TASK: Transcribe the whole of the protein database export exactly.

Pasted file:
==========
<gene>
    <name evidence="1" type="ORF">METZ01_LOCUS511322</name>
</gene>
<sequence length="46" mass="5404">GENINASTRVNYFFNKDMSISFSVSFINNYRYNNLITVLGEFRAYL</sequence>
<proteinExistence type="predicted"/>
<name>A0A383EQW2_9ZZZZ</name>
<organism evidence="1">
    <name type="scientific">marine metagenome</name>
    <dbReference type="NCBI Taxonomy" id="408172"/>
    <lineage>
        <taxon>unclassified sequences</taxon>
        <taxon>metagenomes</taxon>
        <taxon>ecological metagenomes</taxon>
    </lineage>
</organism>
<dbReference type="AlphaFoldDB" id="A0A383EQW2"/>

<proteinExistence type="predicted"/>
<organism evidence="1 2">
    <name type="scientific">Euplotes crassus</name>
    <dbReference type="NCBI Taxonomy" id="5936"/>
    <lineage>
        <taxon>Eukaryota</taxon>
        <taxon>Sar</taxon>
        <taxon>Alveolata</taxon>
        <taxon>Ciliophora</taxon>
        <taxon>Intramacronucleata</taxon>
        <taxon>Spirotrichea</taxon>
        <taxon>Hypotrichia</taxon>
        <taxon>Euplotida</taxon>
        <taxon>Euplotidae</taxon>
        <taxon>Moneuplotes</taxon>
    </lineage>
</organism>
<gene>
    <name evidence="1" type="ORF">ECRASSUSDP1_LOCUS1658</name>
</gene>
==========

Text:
<gene>
    <name evidence="1" type="ORF">METZ01_LOCUS511322</name>
</gene>
<sequence length="46" mass="5404">GENINASTRVNYFFNKDMSISFSVSFINNYRYNNLITVLGEFRAYL</sequence>
<proteinExistence type="predicted"/>
<name>A0A383EQW2_9ZZZZ</name>
<organism evidence="1">
    <name type="scientific">marine metagenome</name>
    <dbReference type="NCBI Taxonomy" id="408172"/>
    <lineage>
        <taxon>unclassified sequences</taxon>
        <taxon>metagenomes</taxon>
        <taxon>ecological metagenomes</taxon>
    </lineage>
</organism>
<dbReference type="AlphaFoldDB" id="A0A383EQW2"/>

<proteinExistence type="predicted"/>
<organism evidence="1 2">
    <name type="scientific">Euplotes crassus</name>
    <dbReference type="NCBI Taxonomy" id="5936"/>
    <lineage>
        <taxon>Eukaryota</taxon>
        <taxon>Sar</taxon>
        <taxon>Alveolata</taxon>
        <taxon>Ciliophora</taxon>
        <taxon>Intramacronucleata</taxon>
        <taxon>Spirotrichea</taxon>
        <taxon>Hypotrichia</taxon>
        <taxon>Euplotida</taxon>
        <taxon>Euplotidae</taxon>
        <taxon>Moneuplotes</taxon>
    </lineage>
</organism>
<gene>
    <name evidence="1" type="ORF">ECRASSUSDP1_LOCUS1658</name>
</gene>